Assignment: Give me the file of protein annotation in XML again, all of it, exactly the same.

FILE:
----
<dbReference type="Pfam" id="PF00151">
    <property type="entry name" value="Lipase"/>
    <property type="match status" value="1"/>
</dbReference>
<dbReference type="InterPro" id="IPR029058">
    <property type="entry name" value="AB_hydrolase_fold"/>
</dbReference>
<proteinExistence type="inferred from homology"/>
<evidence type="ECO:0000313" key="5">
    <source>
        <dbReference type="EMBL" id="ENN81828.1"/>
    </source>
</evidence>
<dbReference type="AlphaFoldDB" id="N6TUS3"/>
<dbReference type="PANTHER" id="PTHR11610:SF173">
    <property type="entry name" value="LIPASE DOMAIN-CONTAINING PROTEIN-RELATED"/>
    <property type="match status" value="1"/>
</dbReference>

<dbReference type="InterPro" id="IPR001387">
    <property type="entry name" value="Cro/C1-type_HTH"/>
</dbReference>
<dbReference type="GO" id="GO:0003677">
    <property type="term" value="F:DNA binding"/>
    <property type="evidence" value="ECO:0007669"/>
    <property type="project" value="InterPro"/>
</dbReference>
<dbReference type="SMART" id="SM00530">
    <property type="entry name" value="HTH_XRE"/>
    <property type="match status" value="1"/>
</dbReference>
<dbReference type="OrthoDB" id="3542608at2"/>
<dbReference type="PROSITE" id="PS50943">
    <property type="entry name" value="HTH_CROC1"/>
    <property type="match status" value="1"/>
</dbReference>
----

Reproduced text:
<dbReference type="Pfam" id="PF00151">
    <property type="entry name" value="Lipase"/>
    <property type="match status" value="1"/>
</dbReference>
<dbReference type="InterPro" id="IPR029058">
    <property type="entry name" value="AB_hydrolase_fold"/>
</dbReference>
<proteinExistence type="inferred from homology"/>
<evidence type="ECO:0000313" key="5">
    <source>
        <dbReference type="EMBL" id="ENN81828.1"/>
    </source>
</evidence>
<dbReference type="AlphaFoldDB" id="N6TUS3"/>
<dbReference type="PANTHER" id="PTHR11610:SF173">
    <property type="entry name" value="LIPASE DOMAIN-CONTAINING PROTEIN-RELATED"/>
    <property type="match status" value="1"/>
</dbReference>

<dbReference type="InterPro" id="IPR001387">
    <property type="entry name" value="Cro/C1-type_HTH"/>
</dbReference>
<dbReference type="GO" id="GO:0003677">
    <property type="term" value="F:DNA binding"/>
    <property type="evidence" value="ECO:0007669"/>
    <property type="project" value="InterPro"/>
</dbReference>
<dbReference type="SMART" id="SM00530">
    <property type="entry name" value="HTH_XRE"/>
    <property type="match status" value="1"/>
</dbReference>
<dbReference type="OrthoDB" id="3542608at2"/>
<dbReference type="PROSITE" id="PS50943">
    <property type="entry name" value="HTH_CROC1"/>
    <property type="match status" value="1"/>
</dbReference>